AVA Awards Recipients Report - Olivier Penacchio

Cambridge Research Systems Award

I was awarded 2016 AVA postdoctoral travel award to give a talk entitled "Visual camouflage in terrestrial and aquatic environments" at the conference Light and Color in Nature 2016, in Granada, Spain. This conference was first launched at the end of the 70s under the name Meteorological Optics. Its main topic is the understanding of optical phenomena that can be observed with naked eye. When referred to such optical phenomena we barely think of rainbows, mirages or even aurora borealis, but there is much more about it and the conference also covered halos, glories, coronas, green flash, refraction effects and fata morgana, amongst others. Most of these are not so rare, and you are likely to observe them provided you have the prior knowledge of their existence. After this conference you will never look at the sky the same way. Interestingly, schooling in visual perception is useful to apprehend better some of these curiosities.

The conference is also open to other topics that are linked to optical physics. Animal vision and visual camouflage are since they both entail a tight adaptation to the lighting in a specific ecological environment. In my talk, I exposed the different challenges the specific features of the light distributions in terrestrial and marine (pelagic) environments place on body reflectance for the pattern on the body to implement visual camouflage. As a common tie, I showed that since in both marine and terrestrial environments more light comes from above visual camouflage predicts countershading, a widespread pattern of coloration in the animal kingdom whereby the parts of the body that are exposed to a greater illumination, typically the back, are darker than the opposite parts of the body. These media have striking differences, however, since unlike air, water and the organic matter within it strongly scatter and absorb light. I showed that as a result being covered by highly reflective scales dramatically decreases visibility to potential predators in pelagic environments. This strategy, called mirror camouflage, is ubiquitous in pelagic species of fish.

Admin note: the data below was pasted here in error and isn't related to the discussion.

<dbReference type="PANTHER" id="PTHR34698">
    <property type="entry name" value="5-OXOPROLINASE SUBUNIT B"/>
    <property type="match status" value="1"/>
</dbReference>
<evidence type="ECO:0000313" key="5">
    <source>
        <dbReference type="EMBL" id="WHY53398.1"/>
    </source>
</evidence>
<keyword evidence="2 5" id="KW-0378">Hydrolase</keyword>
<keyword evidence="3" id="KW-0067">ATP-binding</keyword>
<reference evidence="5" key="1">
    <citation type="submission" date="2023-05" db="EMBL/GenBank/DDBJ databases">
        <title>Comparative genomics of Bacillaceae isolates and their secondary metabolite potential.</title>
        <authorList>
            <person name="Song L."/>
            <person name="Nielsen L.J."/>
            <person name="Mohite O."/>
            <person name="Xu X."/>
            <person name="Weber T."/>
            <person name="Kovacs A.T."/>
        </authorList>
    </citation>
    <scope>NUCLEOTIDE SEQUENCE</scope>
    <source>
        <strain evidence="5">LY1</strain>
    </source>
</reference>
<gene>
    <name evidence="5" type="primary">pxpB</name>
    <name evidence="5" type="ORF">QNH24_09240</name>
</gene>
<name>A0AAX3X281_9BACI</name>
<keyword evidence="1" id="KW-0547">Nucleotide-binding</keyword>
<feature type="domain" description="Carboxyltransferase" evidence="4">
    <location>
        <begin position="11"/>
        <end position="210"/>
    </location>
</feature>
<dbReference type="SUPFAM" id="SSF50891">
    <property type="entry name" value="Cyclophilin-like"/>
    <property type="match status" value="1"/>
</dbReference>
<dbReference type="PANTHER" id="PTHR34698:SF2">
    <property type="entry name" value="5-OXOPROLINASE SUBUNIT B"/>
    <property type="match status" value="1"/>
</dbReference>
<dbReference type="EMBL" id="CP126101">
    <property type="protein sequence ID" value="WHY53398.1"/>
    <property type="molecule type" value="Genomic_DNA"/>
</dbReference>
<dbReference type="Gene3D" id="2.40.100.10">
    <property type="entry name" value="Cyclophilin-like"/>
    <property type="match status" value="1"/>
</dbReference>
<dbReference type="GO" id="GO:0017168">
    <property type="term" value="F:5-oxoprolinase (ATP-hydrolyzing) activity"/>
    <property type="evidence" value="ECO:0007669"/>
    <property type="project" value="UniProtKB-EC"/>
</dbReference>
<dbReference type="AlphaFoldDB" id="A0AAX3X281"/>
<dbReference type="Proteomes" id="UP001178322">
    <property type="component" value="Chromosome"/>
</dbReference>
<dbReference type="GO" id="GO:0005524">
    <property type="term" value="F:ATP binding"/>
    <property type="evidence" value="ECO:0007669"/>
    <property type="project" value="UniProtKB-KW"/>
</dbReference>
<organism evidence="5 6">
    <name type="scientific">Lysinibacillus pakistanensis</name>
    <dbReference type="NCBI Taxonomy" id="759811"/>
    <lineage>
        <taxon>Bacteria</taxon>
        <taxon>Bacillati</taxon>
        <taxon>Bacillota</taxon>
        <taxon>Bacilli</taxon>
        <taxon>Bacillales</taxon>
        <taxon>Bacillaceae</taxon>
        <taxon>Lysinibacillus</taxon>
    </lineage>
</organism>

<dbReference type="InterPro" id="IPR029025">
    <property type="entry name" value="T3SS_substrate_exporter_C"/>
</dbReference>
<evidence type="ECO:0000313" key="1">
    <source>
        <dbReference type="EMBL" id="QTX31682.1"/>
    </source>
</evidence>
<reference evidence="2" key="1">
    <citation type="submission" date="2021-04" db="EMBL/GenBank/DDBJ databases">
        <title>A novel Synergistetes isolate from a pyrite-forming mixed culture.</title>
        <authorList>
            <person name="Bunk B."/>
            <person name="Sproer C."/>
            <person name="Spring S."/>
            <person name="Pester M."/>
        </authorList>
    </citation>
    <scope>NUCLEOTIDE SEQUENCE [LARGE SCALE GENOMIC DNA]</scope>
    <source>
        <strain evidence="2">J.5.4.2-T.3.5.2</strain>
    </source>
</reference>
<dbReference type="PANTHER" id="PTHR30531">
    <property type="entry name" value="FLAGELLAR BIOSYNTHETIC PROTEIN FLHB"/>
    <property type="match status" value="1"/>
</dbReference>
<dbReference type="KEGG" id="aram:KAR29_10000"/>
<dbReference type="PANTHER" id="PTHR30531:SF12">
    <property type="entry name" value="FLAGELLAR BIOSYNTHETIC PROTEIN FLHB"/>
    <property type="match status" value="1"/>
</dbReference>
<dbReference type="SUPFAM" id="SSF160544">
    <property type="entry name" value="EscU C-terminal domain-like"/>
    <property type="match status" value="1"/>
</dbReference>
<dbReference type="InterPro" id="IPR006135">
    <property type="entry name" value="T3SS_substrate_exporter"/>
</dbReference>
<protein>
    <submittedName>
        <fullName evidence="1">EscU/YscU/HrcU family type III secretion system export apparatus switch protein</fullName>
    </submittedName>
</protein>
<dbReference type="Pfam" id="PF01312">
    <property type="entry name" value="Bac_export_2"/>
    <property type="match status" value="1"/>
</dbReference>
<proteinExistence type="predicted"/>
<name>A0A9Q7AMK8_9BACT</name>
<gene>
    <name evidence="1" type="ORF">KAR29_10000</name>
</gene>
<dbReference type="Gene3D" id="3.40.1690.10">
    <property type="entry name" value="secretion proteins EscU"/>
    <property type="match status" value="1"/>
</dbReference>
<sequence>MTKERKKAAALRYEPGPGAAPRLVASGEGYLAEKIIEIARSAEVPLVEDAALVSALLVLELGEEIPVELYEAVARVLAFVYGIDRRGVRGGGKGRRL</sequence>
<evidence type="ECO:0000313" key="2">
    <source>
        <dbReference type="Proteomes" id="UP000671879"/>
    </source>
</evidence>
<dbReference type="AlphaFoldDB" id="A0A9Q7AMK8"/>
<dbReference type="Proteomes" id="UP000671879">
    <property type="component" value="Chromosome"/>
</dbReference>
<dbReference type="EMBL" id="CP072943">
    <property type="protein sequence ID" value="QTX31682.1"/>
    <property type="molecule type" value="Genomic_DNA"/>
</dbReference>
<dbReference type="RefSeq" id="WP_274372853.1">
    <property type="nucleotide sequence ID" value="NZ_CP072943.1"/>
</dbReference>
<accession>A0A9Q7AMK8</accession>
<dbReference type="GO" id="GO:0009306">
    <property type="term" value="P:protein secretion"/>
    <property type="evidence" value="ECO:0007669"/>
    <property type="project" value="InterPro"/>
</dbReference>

TThe conference was really well organised, with a nice balance between talks and exciting visits in Granada, which fostered informal conversations and a friendly atmosphere. For me the conference culminated in two events. First, a definitively inspiring dissemination talk in the museum of science of the city given by Robert Greenler and entitled "Seeing With the Mind as Well as the Eye". In six slides, six photographs of nature and no formula, Professor Greenler provided no less than food for thought for a lifetime on observation and understanding. Second, on a more recreational but not less inspiring note, we visited the Moorish palace the Alhambra. The palace, its location and architecture are simply breath taking, its gardens a piece of paradise.